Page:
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Author Topic: Winter blast - what preparations do you make?  (Read 400 times)


  • Joined May 2010
  • South Lanarkshire
    • Wester Gladstone Hebridean Sheep
Winter blast - what preparations do you make?
« on: January 05, 2019, 11:16:19 pm »
I know Met forecasts are notoriously inaccurate, but there does seem to be a general feeling that we're in for a harder winter than last year, which was bad enough.
What do you do to prepare for the worst?

I just found myself looking at snow plough blades for our tractor, then coughed and spluttered at the price.  We have had very deep snow here on occasion and it can be hard going but in reality we could use a front loader or back bucket just as easily for zero cost  :thumbsup:

For us the feed store is a 25 mile round trip so not bad, but if the roads are blocked then it's impossible, so we keep a full bin of both sheep feed and poultry food. Our hay shed is stocked up, we have straw.  When it's cold our livestock water comes from the house, so we have to keep the pipes thawed - we're just about to check the rats haven't chewed through the water pipe insulation again.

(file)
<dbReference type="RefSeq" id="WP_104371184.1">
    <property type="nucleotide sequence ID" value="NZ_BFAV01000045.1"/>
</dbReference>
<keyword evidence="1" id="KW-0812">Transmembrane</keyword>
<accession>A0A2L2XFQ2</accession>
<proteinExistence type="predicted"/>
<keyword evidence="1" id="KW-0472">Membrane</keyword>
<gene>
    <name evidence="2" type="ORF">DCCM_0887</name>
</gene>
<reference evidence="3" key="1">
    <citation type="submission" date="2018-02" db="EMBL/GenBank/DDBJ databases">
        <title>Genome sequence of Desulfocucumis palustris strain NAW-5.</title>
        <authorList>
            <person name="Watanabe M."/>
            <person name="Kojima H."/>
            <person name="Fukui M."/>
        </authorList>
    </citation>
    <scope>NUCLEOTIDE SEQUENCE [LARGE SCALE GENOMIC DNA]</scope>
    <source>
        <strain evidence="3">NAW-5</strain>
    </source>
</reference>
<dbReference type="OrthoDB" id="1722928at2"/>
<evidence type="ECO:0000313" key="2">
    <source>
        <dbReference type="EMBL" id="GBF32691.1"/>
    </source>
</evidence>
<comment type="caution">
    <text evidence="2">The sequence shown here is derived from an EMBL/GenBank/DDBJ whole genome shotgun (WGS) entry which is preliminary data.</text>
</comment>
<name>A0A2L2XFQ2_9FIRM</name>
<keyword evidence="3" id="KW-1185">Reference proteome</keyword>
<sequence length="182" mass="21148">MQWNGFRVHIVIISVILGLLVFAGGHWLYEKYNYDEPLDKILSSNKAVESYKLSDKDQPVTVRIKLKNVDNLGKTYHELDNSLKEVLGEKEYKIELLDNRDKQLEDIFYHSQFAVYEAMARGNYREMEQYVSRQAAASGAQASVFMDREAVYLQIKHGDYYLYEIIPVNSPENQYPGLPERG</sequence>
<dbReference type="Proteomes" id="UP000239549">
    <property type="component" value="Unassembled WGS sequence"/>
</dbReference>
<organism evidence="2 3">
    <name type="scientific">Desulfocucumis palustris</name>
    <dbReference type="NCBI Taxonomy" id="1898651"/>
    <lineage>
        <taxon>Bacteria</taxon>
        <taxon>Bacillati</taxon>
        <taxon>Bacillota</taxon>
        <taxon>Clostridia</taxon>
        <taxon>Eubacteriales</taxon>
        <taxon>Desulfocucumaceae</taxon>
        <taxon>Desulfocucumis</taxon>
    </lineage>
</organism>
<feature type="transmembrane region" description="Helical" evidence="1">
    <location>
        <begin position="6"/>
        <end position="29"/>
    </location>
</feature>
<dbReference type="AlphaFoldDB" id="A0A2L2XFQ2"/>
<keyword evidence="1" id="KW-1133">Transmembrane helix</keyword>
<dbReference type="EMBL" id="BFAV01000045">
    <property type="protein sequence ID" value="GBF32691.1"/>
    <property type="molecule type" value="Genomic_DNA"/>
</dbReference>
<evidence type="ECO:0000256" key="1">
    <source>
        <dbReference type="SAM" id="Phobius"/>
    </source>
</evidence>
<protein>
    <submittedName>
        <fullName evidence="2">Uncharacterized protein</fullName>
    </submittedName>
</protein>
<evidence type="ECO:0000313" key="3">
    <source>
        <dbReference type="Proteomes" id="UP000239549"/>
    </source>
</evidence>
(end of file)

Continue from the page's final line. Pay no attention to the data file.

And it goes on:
We also need to stock up on fuel for machinery and generators (we get a lot of power cuts) and make sure the central heating kerosene tank is full.  We have our wood supplies in although they are stored a bit of a trek from the house, so perhaps we should move some down to be more accessible.

Inside the house, I usually have plenty of stores anyway, so I just need UHT milk, bread flour for a couple of weeks (? three weeks?) or I could put a few loaves in the freezer, and make sure there are plenty of gas cyclinders for the camping cooker.  In the last freeze, it was fresh milk we ran out of first, but neighbours had plenty in their freezer, which they shared  :)   Then there's medicines - we both have loads of those so we never let them run too low in winter. Good old NHS.

What does everyone else do to prepare, or are you close enough to shops that you won't run short of anything?  Or do you just ignore the fact that winter is coming?